- HOV Potential Corridors (PDF)
- Fatal and Injury Crashes, 2004 to 2008 (PDF)
- Existing Transit and Intermodal Facilities in the AMPA, 2010 (PDF)
- Existing Bicycle Facilities (PDF)
- Environmental Justice Index and Roadway Network (PDF)
- Environmental Justice Populations in the AMPA, 2008 (PDF)
- Employment Growth, 2008 to 2035 (PDF)
- Employment Density, 2008 (PDF)
- Current Roadway Functional Classification Map (PDF)
- Crashes, 2004 to 2008 (PDF)
The Metropolitan Transportation Board approved the 2035 MTP on April 15, 2011 (Resolution R'-11'-05 MTB). The Federal Highway Administration and the Federal Transit Administration approved the MTP and determined it is in conformity with Clean Air Act requirements on June 27, 2011.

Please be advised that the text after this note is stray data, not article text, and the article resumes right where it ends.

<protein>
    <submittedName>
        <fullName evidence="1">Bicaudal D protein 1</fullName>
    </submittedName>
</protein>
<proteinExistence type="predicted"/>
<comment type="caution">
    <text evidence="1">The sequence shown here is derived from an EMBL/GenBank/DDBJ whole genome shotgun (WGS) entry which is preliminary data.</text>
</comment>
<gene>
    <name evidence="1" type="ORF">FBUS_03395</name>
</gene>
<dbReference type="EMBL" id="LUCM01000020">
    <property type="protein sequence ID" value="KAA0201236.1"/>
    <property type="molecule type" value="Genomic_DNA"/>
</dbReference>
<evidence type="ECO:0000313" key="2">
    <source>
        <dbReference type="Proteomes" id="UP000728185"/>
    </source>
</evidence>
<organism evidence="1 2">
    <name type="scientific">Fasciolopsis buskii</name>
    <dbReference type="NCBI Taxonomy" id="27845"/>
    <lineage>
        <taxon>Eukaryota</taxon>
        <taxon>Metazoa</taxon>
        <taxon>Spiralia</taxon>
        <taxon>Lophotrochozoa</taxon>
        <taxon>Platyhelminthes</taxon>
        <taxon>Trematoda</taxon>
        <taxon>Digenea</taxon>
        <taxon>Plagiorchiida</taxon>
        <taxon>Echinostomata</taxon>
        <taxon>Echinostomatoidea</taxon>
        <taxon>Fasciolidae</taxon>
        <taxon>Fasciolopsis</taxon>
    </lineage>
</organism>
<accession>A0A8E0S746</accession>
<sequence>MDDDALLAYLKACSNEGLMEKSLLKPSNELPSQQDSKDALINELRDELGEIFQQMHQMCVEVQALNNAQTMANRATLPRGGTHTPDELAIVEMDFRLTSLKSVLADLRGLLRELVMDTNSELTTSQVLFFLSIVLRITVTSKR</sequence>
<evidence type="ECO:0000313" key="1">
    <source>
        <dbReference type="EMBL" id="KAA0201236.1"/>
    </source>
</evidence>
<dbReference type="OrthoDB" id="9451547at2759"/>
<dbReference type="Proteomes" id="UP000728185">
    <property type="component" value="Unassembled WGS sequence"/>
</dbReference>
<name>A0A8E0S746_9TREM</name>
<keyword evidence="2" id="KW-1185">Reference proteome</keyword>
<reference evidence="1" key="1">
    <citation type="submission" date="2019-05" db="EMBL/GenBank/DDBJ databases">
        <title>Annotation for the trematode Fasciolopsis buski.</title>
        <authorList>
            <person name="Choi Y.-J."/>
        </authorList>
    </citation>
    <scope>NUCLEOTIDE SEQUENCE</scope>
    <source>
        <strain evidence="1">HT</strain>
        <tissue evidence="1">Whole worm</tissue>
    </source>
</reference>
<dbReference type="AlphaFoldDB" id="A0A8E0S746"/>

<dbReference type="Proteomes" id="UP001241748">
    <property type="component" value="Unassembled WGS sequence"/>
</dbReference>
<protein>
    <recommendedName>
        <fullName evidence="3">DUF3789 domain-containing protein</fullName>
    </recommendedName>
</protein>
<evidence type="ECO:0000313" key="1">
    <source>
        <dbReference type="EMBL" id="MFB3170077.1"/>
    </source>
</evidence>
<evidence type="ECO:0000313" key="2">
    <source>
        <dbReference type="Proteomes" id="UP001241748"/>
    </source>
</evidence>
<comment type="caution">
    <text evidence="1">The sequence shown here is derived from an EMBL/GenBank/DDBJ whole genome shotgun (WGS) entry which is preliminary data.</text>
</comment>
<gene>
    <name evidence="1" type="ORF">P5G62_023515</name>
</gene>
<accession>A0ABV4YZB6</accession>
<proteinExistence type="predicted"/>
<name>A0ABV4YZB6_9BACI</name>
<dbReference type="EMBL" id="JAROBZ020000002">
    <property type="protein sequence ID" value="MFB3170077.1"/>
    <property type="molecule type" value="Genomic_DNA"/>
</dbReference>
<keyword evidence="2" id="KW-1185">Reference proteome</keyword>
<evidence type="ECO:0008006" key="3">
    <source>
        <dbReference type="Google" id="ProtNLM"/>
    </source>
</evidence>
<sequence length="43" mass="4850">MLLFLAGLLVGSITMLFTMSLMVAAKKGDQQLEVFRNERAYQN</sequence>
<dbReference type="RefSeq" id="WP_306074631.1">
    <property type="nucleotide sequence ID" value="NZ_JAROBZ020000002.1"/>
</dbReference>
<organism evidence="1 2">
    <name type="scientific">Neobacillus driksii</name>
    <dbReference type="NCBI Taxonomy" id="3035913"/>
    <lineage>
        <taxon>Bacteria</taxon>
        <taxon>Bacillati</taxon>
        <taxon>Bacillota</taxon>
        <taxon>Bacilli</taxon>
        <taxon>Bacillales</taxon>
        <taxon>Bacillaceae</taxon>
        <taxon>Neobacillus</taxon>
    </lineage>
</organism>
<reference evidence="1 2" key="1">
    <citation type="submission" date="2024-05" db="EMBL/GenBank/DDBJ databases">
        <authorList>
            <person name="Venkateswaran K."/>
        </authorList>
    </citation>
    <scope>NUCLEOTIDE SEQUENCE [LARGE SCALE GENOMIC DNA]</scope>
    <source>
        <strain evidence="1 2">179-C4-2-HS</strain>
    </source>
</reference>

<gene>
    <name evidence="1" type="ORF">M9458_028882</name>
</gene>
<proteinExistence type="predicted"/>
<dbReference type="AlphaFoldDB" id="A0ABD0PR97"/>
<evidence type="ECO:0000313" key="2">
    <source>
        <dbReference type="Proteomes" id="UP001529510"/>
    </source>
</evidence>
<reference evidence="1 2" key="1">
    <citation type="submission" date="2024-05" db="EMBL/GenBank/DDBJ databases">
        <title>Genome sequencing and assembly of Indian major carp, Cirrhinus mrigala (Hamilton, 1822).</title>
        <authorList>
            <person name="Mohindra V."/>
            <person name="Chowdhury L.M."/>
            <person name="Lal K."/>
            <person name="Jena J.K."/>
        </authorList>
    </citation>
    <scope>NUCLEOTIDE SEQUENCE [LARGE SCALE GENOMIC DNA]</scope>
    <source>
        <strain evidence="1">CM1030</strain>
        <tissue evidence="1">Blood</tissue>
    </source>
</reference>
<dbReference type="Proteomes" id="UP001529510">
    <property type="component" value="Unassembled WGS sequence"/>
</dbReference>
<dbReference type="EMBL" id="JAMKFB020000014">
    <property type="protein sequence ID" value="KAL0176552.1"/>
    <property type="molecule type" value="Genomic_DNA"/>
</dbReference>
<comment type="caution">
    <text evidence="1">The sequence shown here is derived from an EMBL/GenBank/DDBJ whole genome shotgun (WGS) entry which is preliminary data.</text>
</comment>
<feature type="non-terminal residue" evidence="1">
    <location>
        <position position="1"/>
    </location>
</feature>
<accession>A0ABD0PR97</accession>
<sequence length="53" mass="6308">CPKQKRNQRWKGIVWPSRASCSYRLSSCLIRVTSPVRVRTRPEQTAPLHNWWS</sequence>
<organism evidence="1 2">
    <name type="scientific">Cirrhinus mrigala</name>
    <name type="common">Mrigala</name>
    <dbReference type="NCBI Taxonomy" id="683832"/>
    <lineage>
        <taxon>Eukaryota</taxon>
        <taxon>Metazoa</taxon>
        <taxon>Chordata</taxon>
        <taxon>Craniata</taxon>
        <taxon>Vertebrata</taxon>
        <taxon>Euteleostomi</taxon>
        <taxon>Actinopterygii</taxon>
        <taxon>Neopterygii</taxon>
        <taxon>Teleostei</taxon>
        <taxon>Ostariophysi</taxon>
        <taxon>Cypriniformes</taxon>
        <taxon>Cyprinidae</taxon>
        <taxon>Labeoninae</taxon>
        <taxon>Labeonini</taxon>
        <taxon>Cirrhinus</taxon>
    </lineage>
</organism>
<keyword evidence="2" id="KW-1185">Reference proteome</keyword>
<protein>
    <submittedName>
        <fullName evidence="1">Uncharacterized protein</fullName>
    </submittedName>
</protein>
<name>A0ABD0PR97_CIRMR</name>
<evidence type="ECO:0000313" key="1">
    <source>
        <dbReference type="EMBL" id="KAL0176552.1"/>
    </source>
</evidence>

In January 2010, MRMPO conducted an online survey of perceptions of the transportation system. With the cooperation of local media, the higher education community, New Mexico Rail Runner, and many others, over 3,600 responses to the survey were received. The results of the 2010 transportation survey (PDF) serve as a foundation for the 2035 Metropolitan Transportation Plan.
Public Participation: Read more about the 2035 MTP public meetings, presentations and surveys
- Table of Contents (PDF)
- 1. Introduction (PDF)
- 2. Our Metro Area Today and Tomorrow (PDF)
- 3. Transportation Challenges (PDF)
- 4. Mission and Goals (PDF)
- 5. Roadways (PDF)
- 6. Public Transportation (PDF)
- 7. Bicycle (PDF)
- 8. Pedestrian (PDF)
- 9. Transportation Systems Management and Operations (PDF)
- 10. Freight and Commercial Goods (PDF)
- 11. Safety (PDF)
- 12. Transportation Security (PDF)
- 13 Evaluation of the Transportation System (PDF)
- 14. Public Participation (PDF)